I think there's some real merit to Andy's ideas behind Cube CSS. It's a middle-ground between everything-in-JS or BEM that throw out the cascade entirely and the free-for-all that can happen if you don't have any structure at all. That makes it flexible and scalable. It also feels a lot more like a pace layer approach.

Sure, in the old days of Internet Explorer, the cascade was a bit tricky, but using old knowledge and techniques as the base of a modern approach is like feeding horse feed to a car.
  1. Composition. These are classes which define the foundational layout, the content skeleton if you will. I imagine this being your grid and flexbox classes.
  2. Utility. Largely these are just utility classes (.wrapper, .inline, .centre etc.). They do "one thing, and do it well". Makes sense. Not sure I'm a fan of the use of colours as utility glasses; I'd rather use variables for that. In fact, personally I feel like CSS variables are a form of utility class, so would group those two together.
  3. Block. Pretty much how it is in BEM, a block == a component. Ideally you have very little of these; how you specifically deal with sub-rules is up to you.
  4. Exception. Exceptions make use of data-attributes. I like that a lot. They let you manipulate blocks, reversing card order (for example) or highlighting a specific card, and they don't leave you fighting the cascade too much.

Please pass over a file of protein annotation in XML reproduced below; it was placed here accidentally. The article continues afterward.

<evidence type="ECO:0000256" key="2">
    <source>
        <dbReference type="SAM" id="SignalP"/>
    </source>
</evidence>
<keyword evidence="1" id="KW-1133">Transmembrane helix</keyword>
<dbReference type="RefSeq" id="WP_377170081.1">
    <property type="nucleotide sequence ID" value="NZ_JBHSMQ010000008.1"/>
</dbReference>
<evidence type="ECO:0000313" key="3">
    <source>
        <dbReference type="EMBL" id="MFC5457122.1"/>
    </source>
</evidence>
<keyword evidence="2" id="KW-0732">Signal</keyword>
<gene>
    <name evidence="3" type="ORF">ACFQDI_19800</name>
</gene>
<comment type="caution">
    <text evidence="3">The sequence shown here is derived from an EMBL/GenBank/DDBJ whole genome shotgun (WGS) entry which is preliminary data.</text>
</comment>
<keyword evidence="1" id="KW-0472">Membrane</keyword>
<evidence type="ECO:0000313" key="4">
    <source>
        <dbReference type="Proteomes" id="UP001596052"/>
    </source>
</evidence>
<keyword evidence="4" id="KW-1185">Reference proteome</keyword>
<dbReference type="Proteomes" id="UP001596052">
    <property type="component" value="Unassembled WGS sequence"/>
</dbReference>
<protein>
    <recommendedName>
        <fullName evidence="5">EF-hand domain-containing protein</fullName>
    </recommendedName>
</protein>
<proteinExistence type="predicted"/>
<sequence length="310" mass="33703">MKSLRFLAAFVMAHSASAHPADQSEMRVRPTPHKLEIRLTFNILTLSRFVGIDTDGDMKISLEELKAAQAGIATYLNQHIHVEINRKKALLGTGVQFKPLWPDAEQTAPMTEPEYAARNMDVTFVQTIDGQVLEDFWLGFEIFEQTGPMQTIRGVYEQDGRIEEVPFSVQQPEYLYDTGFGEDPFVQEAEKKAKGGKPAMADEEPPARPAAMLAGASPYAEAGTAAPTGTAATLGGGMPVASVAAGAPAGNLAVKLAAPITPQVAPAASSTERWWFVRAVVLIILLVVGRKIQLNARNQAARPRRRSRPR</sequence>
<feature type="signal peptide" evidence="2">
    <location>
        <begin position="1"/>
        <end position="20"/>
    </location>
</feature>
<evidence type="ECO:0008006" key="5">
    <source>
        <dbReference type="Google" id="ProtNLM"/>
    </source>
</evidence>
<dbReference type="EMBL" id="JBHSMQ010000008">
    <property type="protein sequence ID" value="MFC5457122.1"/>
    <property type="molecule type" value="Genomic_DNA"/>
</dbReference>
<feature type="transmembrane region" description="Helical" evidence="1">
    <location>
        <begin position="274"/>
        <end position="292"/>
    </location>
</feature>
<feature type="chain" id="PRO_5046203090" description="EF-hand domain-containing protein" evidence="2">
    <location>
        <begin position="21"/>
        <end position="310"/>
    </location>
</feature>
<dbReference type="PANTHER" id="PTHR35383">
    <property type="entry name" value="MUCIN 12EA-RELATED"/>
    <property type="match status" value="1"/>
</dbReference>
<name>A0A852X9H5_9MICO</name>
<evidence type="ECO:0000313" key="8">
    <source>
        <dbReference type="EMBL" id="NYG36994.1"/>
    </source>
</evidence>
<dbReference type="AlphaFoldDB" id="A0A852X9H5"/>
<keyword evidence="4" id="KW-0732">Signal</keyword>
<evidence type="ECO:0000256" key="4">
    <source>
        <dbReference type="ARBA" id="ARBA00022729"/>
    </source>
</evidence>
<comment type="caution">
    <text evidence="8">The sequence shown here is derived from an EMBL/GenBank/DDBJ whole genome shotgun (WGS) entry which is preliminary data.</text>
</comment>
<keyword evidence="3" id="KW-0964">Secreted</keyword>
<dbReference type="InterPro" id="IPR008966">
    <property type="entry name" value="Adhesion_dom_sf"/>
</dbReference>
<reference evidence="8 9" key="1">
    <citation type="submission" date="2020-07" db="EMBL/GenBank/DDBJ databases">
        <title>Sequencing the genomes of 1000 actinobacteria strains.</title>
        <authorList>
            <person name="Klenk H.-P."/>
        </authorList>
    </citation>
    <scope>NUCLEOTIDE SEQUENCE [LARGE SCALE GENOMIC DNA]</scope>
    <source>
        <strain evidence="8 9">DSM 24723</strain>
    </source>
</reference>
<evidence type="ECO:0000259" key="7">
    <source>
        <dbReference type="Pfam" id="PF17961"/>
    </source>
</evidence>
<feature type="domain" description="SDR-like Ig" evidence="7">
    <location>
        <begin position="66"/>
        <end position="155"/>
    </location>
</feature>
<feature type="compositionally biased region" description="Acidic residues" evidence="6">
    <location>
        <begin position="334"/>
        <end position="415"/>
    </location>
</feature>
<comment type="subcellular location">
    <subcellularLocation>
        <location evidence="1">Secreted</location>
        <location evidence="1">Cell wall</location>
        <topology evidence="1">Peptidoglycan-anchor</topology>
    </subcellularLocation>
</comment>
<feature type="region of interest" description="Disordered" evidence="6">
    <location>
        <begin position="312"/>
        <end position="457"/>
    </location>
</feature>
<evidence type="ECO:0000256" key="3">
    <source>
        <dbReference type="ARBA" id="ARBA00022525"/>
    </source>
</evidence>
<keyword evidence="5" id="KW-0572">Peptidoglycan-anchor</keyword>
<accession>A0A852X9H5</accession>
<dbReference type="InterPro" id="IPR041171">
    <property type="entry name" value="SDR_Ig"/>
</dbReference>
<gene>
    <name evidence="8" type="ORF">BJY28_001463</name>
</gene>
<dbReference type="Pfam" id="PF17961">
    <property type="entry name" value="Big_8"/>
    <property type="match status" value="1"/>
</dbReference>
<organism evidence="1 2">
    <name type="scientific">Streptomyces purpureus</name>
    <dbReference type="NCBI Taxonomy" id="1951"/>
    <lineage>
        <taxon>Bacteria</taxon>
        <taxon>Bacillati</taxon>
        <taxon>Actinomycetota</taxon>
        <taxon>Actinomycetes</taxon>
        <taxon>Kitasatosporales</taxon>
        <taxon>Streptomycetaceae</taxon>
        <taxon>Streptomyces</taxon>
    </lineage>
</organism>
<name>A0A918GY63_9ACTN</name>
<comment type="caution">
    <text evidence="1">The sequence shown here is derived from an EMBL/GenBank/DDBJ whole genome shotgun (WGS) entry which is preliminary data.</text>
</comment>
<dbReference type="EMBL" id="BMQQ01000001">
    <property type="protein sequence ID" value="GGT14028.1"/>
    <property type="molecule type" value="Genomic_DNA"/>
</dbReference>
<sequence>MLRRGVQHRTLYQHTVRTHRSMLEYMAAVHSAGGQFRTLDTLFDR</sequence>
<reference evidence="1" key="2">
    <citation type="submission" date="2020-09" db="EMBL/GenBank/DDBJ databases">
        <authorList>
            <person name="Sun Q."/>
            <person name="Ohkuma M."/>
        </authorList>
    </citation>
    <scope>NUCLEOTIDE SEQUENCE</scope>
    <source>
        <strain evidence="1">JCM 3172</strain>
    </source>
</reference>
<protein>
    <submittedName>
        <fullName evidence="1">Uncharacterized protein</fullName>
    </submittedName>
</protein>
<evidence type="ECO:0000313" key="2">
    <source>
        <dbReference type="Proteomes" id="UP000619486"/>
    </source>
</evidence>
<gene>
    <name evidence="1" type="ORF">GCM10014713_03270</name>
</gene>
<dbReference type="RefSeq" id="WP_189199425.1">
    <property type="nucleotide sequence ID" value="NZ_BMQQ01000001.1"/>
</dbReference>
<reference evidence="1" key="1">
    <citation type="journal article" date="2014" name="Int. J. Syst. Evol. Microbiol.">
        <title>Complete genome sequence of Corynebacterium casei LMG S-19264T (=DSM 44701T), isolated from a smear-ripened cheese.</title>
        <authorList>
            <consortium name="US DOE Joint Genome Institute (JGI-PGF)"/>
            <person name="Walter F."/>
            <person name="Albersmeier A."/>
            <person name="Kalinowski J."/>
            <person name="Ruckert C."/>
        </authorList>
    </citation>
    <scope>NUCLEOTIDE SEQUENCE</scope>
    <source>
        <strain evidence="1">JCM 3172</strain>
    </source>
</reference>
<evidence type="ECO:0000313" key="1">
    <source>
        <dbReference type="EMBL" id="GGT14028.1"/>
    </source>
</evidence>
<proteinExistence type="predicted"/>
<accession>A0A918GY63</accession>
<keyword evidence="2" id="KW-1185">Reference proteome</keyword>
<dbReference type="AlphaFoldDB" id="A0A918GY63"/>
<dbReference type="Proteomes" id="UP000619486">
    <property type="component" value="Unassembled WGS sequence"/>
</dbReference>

I didn't know you could use square brackets within the class attribute, which is suggested for ordering classes into "primary block", "blocks", and "utility" segments:

class="[ card ] [ section box ] [ bg-case color-primary ]"

Pipes are also acceptable and useful.

I feel like CUBE CSS neatly fits into a model I've been thinking about a lot recently. I've found my approach to using big stylesheets in React more frustrating over time, whilst I really like lumping component-specific styles into, well, the component. I prefer CSS modules, but CSS-in-JS achieves the same thing. The problem is, if that's all you do you end up with repetition and inconsistency. With Growable, we used a combination of CSS modules and a global.css stylesheet which struck a good balance but still felt like it could be better optimised. I think CUBE CSS maybe hits on a method to achieve that optimisation. I'd be intrigued to give it a go.

📆 30 May 2020  | 🔗

  • HTML & CSS
  • CSS
  • methodology
  • BEM
  • CSS-in-JS
  • styled components
  • CSS modules
  • cascade 

Spinosaurus 2020 | Mark Witton

Spinosaurus with a thick, paddle-shaped tail stands at the edge of a pool.
I do love the idea of Spinosaurus as some kind of giant heron analogue!

There's been a lot of chatter about Spinosaurus recently, thanks to the new revelations about its tail morphology, but I think Mark has put together the best overall argument for what the new papers tell us and what that means for reconstructions. Also, as ever, he's created an amazing illustration. In brief (and with the caveat of as the evidence currently suggests):